By Alison Wade
In December, the U.S. Center for SafeSport ruled that former Wellesley College and Olympic coach John Babington had been banned from coaching. And on Friday, two of the athletes he sexually abused when they were teenagers, Olympic 10,000m bronze medalist Lynn Jennings and former world junior record holder Darlene Beckford Pearson, came forward to tell their stories in a Boston Globe article, written by Bob Hohler. They were joined by Melody Fairchild, who says she escaped Babington’s advances, and an anonymous Wellesley College student, who left the school after unwanted sexual contact with Babington.
It’s coincidental yet fitting that after Jennings’ years-long pursuit of justice, the story broke the weekend of the World Cross Country Championships. Jennings, 62, is also a three-time World Cross Country champion. I was a junior in high school in 1992, when my father took me to watch her win her third consecutive title in a sprint finish on a snowy course in Boston. She was the runner so many of us looked up to at the time, and she was as tough as they come.
Those newer to the sport might not recognize Jennings’ name, because when she retired from competitive running, she mostly chose to leave the public eye. But before there was Deena Kastor or Shalane Flanagan, there was Lynn Jennings.
I met Babington, her longtime coach, in 2008, when we happened to be part of the same trip to Kenya. And late in the summer of 2012, I took a pay cut from my already poorly paying coaching job to become his assistant coach at Wellesley College. Babington knew he would be retiring before too long, and he wanted me to replace him. (Instead, that ended up being the end of my college coaching career, too.)
I coached with Babington, now 77, for only nine months, but during that time, I thought I got to know him pretty well. I enjoyed many aspects of my time at Wellesley, a women’s college 14 miles west of Boston. I wrote recruiting letters that played up Babington’s elite coaching accomplishments. I enjoyed talking to him about the sport. I was quoted saying nice things about him in articles about his retirement. We remained in touch intermittently after he retired. He was very supportive of my career. I was completely in the dark.
I think it was in 2019 that SafeSport reached out to me, saying they wanted to talk to me about someone I had coached with. Babington wasn’t the first or second person who came to mind. And that’s one of the more discouraging things about my college coaching experience. I still don’t know if sexual abuse in coaching is really that prevalent, or if I just had some rough luck in crossing paths with several coaches who preyed on young athletes.
I told SafeSport about my experience with him. There were some eyebrow-raising things (I’m being vague to protect students), but I wasn’t aware of anything that would trigger a SafeSport investigation. If I was, I would have spoken up long ago. The truth was still so far off my radar at that point that I thought the investigation might be a mistake.
It wasn’t until March 2021 that I got a call that led to me learning everything in Friday’s Globe article. I processed the news by going for an early morning rage run on Wellesley’s campus—still closed to the public at the time due to the pandemic—prepared to give anyone who tried to stop me an earful.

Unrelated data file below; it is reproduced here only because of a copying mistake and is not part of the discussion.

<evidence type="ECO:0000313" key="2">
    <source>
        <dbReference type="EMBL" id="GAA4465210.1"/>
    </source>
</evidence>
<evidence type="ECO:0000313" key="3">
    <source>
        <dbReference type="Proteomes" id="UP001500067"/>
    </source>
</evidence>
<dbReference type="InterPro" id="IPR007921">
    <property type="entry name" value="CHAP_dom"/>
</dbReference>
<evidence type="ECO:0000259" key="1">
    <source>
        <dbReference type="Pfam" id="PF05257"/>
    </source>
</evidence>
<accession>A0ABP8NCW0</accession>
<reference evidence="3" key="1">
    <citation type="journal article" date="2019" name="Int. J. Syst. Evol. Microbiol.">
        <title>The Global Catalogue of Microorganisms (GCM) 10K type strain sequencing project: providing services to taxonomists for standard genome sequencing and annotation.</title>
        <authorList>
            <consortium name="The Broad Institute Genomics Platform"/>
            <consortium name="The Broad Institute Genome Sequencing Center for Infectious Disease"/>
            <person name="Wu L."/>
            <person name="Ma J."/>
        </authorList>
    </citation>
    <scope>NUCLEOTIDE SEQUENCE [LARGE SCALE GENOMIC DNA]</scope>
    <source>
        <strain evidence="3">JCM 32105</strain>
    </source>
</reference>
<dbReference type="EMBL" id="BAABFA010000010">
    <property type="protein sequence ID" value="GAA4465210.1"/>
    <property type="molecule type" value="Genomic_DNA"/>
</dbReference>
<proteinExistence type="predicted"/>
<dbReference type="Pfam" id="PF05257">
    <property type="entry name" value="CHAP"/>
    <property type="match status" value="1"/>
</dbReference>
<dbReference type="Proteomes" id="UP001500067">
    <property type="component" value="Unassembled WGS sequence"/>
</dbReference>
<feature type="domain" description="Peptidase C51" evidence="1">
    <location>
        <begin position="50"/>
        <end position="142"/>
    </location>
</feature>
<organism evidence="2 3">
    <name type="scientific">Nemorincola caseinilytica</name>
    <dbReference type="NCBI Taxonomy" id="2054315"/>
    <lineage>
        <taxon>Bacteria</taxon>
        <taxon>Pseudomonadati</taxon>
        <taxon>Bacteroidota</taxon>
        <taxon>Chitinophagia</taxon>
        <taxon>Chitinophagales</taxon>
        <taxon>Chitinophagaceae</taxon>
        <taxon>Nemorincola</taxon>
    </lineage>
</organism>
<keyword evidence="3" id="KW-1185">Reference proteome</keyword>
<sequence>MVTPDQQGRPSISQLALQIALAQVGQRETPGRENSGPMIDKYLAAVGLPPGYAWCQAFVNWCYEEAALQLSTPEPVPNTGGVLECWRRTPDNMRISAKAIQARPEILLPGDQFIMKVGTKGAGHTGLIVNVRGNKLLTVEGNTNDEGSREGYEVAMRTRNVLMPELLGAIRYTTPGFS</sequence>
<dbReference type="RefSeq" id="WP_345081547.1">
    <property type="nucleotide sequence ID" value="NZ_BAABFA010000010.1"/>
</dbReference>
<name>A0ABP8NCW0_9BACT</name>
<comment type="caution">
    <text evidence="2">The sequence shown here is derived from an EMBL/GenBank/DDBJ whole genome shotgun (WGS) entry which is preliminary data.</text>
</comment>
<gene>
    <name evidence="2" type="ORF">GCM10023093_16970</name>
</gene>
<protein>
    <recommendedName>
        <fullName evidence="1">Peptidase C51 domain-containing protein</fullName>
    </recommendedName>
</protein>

For a while, I saw a therapist to help me process this case. There are aspects of it that I’ll never be able to discuss publicly. Nearly two years later, I’m still shocked, devastated, and processing it all. I’m furious at how Wellesley mishandled Babington’s assault of a student. I’m awed by the determination Jennings showed in bringing this story to light, and the bravery it took for each woman to tell her story. And I’m heartbroken for everyone who has been affected by Babington’s crimes. As Pearson said, “It changes a person.”
The most remarkable detail of the story is the way it opens, with what feels like a moment of divine intervention. When the USOPC called the Cambridge, Massachusetts, police department in 2019 to report that Jennings had alleged that Babington had sexually abused her when she was a teenager, the officer who happened to take the call was Pearson, Jennings’ former Liberty Athletic Club teammate, who had also been sexually abused by Babington. Until then, Pearson thought she was alone.
I don’t fault Wellesley officials for not knowing about what happened to Jennings or Pearson, but I do fault them for giving Babington only a slap on the wrist after they learned that he had brought a Wellesley athlete to his apartment, given her alcohol, and had sexual contact with her. She was so traumatized by the experience that she left the school.
But Babington did not. Wellesley placed him on unpaid leave during the 1998 cross country season and required him to see a therapist. But then he was allowed to resume his role with the team. It seems that very few people ever knew the reason behind his unpaid leave. Team members were told that he was taking a sabbatical, and that was the story he maintained years later. Even Laura Woeller Hill (Laura Baker at the time), one of the coaches who replaced him that season, says she had no idea.
Yes, it was a different time, but having been a college student around that time, I know that if my coach was caught doing something like that, I would have expected him to be booted from the profession for life. But even now, when coaches get fired, they are often allowed to go quietly, which allows them to get jobs elsewhere. (I think about the case of former Northeastern coach Steve Waithe, who was fired in 2019 for “inappropriate conduct toward female student athletes” but was hired to coach at Concordia University Chicago seven months later.)
By the time I got to Wellesley, in August 2012, I don’t know who in the athletic department, aside from Babington, knew about what happened in the late 1990s. There was a new athletic director and a new college president. Perhaps they were unaware, but if so, why was that knowledge not passed along? The things I mentioned to the SafeSport investigator that raised eyebrows should have put anyone who knew what had happened in the past on higher alert. Instead, a man who should have gone to prison in the 1970s was given another chance to coach at a women’s college.